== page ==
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Patent: To Assemble Inexpensive Furniture For Your Office
Patent: To Assemble Inexpensive Furniture For Your Office | dal_ftw_txbz, Carl Brock Brandenburg, Legare, patent, 8220398, modular furniture,

Carl Brock Brandenburg of Fort Worth recently received U.S. Patent 8,220,398 for “Modular Furniture System.”

Texas Business Patent of the Day:  A Texas man has devised a new type of furniture that can be inexpensively assembled and reassembled, depending on floorplans. 

Carl Brock Brandenburg of Fort Worth recently received U.S. Patent 8,220,398 for “Modular Furniture System.”

Brandenburg applied for the patent more than eight years ago on April 12, 2004.

The patent assignee is Legare LP of Fort Worth.

Brandenburg’s invention relates to interlocking modular furniture, according to the patent documents. More particularly, the present invention relates to an assembly method for ready-to-assemble furniture made from planar material. 

The internet has caused an incredible growth in the number of new businesses established to take advantage of products and services that can be sold and distributed over the internet. These businesses typically begin as small, private businesses that require but cannot afford the overhead that an already established, profitable company can.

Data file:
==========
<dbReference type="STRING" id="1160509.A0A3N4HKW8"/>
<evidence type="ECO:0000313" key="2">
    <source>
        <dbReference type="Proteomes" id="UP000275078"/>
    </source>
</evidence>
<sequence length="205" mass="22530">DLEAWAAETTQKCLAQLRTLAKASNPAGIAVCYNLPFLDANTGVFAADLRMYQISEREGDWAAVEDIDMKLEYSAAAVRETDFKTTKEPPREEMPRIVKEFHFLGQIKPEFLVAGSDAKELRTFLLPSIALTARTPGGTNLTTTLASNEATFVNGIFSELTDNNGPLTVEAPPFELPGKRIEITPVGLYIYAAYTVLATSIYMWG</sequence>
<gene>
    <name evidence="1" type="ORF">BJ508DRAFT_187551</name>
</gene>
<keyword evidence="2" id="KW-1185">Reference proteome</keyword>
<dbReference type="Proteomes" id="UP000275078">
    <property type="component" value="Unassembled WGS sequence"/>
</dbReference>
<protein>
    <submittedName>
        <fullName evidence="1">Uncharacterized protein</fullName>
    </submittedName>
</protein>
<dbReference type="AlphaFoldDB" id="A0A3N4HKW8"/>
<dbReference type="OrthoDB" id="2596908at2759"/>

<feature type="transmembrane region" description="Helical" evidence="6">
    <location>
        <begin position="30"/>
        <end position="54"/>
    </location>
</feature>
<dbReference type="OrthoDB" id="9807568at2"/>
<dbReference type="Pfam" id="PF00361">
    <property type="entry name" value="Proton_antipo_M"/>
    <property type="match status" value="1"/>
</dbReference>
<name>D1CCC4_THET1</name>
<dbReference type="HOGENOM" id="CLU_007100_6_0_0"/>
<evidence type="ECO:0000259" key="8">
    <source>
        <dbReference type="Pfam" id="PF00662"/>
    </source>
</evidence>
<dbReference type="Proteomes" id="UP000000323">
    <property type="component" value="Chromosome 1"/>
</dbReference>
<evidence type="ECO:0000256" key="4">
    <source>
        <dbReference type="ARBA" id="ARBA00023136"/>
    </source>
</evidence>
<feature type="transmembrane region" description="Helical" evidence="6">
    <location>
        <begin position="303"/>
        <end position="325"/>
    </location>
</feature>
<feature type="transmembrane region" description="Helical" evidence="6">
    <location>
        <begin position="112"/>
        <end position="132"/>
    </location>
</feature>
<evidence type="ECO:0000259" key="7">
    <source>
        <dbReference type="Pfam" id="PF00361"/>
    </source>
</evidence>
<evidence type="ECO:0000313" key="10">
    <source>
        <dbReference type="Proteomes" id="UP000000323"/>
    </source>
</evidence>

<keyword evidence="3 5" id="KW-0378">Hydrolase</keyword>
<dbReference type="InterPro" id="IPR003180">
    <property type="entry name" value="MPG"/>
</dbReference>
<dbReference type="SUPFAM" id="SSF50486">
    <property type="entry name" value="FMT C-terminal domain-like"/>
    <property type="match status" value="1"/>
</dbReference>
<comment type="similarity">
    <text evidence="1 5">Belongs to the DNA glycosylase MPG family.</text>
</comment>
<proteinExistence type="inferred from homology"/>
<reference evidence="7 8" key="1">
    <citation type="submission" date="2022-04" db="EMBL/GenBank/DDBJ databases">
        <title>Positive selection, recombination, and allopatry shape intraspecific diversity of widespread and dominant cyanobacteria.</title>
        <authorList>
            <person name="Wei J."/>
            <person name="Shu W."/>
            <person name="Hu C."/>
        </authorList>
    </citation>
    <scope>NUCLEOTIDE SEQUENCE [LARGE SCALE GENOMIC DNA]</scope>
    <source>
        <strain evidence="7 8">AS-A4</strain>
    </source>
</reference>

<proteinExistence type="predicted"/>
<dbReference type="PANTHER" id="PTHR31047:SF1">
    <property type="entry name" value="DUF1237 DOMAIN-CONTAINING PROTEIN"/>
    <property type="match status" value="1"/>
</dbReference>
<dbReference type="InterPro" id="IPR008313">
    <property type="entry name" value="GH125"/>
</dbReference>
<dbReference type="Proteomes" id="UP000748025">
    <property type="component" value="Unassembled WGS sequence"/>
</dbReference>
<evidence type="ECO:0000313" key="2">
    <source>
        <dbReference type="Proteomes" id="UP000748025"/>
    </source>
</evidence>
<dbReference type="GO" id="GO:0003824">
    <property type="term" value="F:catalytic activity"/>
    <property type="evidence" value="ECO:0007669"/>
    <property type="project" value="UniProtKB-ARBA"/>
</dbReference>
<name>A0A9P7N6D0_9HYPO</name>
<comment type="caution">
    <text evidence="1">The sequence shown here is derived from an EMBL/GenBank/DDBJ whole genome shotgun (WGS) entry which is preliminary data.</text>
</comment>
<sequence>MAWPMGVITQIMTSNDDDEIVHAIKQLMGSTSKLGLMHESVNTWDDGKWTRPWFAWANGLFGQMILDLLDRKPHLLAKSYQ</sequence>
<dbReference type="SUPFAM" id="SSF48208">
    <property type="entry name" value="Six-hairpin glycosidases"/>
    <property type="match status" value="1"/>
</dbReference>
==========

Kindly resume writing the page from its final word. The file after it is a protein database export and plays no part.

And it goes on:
Nevertheless, these new businesses still have many of the same office needs as established companies, including suitable office furniture for employees. 

The internet has also allowed many established businesses to change their working environments and allow employees to work from home in what is generally known as telecommuting. In telecommuting, employees work from home using the internet to access all the information and services required to complete their work. Telecommuting has helped companies reduce the size of their offices, but it has only transferred the responsibility of outfitting the employee's home office with suitable furniture to the employee. 

In both the small company and the home office environment, there is a desire for cost-effective office furniture that is both functional and stylish. In the small, start-up company, the emphasis is on unique style and functionality. In the home office environment, the emphasis is on comfort and matching an existing decor. In the small company, there is usually no one responsible for facility management, and the burden lies on a subset of the employees to choose, purchase, configure, assemble, and maintain the office furniture. In the home, it is the responsibility of the employee to perform these tasks. As a result, the furniture selected must be easy to configure, assemble, and maintain, in addition to being stylish, functional, and affordable.